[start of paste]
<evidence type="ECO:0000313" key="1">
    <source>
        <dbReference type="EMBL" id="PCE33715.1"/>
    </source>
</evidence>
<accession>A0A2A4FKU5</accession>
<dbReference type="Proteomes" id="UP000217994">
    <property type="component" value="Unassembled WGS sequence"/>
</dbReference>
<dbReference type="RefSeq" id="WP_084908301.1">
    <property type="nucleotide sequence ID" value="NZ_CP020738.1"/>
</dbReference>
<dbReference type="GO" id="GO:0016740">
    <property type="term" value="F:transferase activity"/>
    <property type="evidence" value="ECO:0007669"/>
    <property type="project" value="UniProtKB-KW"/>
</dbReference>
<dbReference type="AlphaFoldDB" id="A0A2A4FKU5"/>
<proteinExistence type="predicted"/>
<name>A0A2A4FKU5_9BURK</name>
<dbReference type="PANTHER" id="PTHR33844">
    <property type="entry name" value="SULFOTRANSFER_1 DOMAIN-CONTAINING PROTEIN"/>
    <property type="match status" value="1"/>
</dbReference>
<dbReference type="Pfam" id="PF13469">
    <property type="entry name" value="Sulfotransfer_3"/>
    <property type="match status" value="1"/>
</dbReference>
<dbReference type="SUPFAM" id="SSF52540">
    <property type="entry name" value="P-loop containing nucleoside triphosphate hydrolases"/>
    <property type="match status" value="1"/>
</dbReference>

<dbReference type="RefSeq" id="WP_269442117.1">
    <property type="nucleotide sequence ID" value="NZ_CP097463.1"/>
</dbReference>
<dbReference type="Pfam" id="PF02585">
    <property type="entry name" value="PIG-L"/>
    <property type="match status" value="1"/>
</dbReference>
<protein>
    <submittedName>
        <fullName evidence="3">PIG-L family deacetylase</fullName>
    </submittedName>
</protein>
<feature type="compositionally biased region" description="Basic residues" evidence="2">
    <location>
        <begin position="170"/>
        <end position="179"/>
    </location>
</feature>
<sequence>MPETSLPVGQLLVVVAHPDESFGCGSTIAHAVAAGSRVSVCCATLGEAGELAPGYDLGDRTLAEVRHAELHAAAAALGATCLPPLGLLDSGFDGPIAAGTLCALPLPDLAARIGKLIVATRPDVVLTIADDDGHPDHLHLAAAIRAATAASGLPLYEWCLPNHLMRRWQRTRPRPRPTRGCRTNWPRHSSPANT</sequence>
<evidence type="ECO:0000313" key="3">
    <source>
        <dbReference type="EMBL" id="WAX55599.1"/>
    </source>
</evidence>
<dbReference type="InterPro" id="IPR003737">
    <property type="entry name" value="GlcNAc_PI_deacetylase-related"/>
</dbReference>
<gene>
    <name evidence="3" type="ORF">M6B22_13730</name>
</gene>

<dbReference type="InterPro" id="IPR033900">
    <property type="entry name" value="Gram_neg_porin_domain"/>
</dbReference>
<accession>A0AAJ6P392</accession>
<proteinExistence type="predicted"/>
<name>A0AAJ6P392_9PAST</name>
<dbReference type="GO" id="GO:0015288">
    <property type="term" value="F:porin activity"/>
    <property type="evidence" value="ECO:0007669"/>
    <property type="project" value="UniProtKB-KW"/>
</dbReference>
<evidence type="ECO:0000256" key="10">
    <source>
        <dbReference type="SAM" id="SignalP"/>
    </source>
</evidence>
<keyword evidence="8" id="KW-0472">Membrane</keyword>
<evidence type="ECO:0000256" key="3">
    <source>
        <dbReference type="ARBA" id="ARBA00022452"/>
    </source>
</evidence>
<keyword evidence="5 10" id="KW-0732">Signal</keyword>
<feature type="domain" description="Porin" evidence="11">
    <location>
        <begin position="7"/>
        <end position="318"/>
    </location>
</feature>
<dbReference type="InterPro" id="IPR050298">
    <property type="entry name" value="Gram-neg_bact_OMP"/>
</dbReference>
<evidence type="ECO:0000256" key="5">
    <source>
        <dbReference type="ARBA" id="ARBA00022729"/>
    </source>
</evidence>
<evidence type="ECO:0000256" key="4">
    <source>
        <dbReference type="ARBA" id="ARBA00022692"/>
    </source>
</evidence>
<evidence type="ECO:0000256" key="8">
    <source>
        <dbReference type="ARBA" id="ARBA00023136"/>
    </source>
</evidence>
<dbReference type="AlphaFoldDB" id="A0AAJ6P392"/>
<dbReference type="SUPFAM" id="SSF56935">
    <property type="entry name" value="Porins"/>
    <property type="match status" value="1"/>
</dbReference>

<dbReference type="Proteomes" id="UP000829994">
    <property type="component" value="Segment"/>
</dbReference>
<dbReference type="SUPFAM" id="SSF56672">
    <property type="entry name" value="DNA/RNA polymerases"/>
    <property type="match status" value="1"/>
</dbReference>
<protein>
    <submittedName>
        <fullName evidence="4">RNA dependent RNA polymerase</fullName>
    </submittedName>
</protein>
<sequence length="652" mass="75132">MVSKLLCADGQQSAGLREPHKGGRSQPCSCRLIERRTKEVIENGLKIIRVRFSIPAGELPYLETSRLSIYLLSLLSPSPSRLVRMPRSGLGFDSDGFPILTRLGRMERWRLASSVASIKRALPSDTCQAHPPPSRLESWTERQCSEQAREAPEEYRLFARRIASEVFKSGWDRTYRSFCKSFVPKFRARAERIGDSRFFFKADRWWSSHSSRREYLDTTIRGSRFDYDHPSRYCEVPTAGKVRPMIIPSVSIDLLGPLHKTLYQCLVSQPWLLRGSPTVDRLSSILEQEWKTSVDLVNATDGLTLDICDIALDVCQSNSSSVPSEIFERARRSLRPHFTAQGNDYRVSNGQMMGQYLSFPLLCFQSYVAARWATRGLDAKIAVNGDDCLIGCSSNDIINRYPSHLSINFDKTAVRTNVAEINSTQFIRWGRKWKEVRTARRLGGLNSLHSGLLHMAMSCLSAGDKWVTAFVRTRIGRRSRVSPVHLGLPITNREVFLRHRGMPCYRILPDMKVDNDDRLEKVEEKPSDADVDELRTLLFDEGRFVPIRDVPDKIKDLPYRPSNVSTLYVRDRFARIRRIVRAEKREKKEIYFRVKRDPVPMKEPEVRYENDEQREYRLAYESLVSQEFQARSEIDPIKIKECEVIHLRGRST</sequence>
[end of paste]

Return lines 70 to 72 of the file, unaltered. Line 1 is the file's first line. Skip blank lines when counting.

    <property type="term" value="F:porin activity"/>
    <property type="evidence" value="ECO:0007669"/>
    <property type="project" value="UniProtKB-KW"/>